“He didn’t give up on you, did he?” Joe Bena’s brother David asked the congregation. “He never gave up on me, even when I gave up on myself.”
“He made every person he met feel like the most important person in the world,” Bena’s daughter Aimee said during the funeral.
“He wasn’t faking it.”
Joe Bena began his coaching career in 1966 with a brief stint at Newburgh Free Academy, after which he started at Niskayuna, where he was an industrial arts teacher and coach for 34 seasons.
His Silver Warriors included Olympic Greco-Roman gold medalist Jeff Blatnick, Olympian Andy Seras and another wrestler, Dave Koplovitz, who was a Team USA alternate.
After he retired from Niskayuna, the gravitational pull of coaching remained strong, so he revived his career at Duanesburg, where he coached Nick Gwiazdowski, a two-time NCAA national champion at North Carolina State.
Bena, an inductee to the Upstate New York Chapter of the National Wrestling Hall of Fame, retired from Duanesburg with 673 victories at the three schools, a state record subsequently passed by John Grillo of Holley in Section V. Eleven of Bena’s wrestlers won a total of 13 state championships, including his son John.
“Even though I had been a wrestler since age four, when I hit eighth grade, I had the honor of being one of Dad’s Niskayuna Silver Warriors,” John Bena said at the service. “My senior year, Dad would wake us at 6 a.m. for school, we’d have breakfast together, he’d drive us to school, where I took two of his shop classes.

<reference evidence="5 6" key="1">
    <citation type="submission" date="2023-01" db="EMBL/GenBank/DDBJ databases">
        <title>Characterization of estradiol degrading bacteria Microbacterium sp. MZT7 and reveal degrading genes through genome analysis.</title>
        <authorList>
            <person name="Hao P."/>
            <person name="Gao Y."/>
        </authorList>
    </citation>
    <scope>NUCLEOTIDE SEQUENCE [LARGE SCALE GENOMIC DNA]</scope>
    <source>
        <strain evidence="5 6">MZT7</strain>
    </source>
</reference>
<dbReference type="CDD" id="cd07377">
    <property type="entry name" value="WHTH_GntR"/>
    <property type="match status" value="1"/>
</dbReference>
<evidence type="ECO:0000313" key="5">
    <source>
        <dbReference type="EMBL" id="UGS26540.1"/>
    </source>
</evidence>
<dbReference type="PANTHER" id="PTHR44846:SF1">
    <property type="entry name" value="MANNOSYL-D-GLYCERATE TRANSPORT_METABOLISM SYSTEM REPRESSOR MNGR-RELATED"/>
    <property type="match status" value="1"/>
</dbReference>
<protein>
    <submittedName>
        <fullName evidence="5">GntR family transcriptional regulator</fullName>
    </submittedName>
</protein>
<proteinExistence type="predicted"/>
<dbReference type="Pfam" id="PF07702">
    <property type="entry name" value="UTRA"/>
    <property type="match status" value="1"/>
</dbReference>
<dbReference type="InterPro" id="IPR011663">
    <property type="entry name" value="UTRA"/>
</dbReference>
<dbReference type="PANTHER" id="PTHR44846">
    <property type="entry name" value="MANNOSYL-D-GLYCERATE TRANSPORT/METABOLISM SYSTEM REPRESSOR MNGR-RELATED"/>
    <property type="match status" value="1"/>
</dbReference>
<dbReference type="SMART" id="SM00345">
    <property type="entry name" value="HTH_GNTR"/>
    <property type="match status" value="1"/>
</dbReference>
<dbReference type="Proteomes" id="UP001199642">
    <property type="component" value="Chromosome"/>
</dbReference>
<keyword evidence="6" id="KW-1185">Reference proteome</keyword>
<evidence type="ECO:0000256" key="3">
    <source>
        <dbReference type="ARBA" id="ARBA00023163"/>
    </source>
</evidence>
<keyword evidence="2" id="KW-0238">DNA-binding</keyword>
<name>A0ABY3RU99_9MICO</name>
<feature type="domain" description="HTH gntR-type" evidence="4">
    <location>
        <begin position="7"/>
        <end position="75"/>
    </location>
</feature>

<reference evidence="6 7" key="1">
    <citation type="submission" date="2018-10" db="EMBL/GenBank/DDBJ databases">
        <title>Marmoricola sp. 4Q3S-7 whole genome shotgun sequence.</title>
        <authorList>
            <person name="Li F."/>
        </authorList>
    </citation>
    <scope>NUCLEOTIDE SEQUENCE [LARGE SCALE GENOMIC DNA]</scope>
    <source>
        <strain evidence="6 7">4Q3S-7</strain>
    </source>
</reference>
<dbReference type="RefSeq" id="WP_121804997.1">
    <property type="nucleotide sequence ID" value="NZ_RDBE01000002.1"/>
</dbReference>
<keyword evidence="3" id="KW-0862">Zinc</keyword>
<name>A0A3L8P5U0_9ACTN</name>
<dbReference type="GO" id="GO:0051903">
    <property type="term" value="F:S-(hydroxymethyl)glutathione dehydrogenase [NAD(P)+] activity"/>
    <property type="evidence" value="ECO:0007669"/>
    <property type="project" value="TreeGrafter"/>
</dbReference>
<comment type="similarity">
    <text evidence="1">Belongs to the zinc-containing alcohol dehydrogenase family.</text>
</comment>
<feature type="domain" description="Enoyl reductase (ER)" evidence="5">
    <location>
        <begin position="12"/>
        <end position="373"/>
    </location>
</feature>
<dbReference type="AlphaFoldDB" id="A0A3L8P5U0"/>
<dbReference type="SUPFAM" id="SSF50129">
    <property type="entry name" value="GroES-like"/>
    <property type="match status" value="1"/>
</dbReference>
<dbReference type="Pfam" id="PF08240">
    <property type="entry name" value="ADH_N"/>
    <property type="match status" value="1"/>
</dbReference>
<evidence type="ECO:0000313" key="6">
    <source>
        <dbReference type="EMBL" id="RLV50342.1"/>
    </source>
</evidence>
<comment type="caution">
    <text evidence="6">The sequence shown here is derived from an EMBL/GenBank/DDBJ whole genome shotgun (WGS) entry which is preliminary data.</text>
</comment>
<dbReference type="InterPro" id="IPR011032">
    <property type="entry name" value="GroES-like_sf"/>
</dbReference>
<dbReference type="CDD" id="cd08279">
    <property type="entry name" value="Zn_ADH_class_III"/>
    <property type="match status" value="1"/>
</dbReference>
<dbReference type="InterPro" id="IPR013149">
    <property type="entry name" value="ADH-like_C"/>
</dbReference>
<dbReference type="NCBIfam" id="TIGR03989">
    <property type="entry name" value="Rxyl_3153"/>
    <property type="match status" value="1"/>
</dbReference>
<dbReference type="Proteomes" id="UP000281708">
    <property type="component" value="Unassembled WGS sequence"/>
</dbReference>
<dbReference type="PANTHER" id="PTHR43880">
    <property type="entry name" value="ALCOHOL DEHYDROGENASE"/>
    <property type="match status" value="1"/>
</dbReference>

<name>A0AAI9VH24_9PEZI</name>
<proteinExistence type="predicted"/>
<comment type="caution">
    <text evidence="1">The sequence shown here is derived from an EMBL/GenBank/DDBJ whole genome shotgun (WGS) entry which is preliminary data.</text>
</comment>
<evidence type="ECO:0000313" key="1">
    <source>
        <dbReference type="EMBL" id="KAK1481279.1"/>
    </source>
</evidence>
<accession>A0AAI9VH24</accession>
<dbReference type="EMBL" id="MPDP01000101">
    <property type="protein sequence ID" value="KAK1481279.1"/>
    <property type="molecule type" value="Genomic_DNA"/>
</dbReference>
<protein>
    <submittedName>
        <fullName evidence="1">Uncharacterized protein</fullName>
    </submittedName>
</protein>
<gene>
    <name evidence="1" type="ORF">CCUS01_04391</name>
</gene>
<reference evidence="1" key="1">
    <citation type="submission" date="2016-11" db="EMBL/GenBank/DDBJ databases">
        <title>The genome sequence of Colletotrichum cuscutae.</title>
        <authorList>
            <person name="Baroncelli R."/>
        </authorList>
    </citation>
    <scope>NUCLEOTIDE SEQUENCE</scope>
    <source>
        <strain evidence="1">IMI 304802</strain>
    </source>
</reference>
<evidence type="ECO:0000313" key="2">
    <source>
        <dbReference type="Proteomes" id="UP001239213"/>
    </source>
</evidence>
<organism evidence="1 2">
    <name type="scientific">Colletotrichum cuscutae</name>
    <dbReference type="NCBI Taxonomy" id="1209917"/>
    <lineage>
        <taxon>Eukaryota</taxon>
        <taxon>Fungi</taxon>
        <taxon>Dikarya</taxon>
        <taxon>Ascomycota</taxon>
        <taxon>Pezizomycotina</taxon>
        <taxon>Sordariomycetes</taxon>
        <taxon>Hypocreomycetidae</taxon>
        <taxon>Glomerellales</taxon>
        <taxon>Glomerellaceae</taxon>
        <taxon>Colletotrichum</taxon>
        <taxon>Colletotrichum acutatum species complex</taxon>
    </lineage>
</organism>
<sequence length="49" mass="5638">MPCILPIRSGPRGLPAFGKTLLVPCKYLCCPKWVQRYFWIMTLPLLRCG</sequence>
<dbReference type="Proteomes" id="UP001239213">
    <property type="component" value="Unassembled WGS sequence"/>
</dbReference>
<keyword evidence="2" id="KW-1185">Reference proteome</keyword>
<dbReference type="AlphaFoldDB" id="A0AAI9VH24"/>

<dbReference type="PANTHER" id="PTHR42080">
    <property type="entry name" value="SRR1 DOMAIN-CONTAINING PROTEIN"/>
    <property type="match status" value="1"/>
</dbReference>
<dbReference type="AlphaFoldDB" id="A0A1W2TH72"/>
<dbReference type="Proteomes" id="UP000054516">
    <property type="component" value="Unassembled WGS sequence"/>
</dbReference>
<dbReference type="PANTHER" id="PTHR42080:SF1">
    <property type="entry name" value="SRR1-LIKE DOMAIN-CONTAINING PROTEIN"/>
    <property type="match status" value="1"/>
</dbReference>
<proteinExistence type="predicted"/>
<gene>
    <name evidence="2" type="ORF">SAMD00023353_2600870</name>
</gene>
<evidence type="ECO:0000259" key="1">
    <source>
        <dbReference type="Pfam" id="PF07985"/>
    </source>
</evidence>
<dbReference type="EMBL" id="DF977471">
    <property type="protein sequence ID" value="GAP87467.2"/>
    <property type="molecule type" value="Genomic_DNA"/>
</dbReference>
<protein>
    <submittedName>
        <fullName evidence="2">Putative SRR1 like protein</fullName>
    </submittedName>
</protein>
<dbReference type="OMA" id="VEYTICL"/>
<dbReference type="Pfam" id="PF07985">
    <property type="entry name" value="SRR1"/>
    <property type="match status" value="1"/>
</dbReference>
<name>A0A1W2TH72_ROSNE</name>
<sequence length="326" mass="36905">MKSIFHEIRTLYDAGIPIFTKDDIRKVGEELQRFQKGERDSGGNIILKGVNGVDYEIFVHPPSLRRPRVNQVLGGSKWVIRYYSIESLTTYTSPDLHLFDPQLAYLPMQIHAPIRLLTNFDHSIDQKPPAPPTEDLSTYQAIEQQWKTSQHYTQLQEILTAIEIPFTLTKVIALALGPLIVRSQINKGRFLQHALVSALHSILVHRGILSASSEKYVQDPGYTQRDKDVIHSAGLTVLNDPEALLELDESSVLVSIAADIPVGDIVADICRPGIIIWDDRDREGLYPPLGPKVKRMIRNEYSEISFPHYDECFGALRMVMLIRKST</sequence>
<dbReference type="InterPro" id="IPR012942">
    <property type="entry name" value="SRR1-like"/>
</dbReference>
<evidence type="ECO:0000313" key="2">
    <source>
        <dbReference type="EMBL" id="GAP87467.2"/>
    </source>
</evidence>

“After the 2:30 bell rang, we’d roll the mats down the long hallway to the cafeteria, where it was transformed into a wrestling room. Dad was now my coach for the next two hours. Then we got back in the car and drove home, and our family had a meal together. After dinner, Dad would ask me if I was prepared for a test in his class the next day.”
That’s a side of Bena that can get lost in the shuffle of his studded wrestling resume.
He took academics as seriously as he did wrestling, which meant that parents of his athletes could expect phone calls at night to make sure the kids were passing their classes and staying out of trouble.
“I can remember walking into the room, and some kids would be on the sideline doing homework instead of practicing that day,” Gwiazdowski said in a phone interview on the day Bena died. “Luckily, I was never one of them.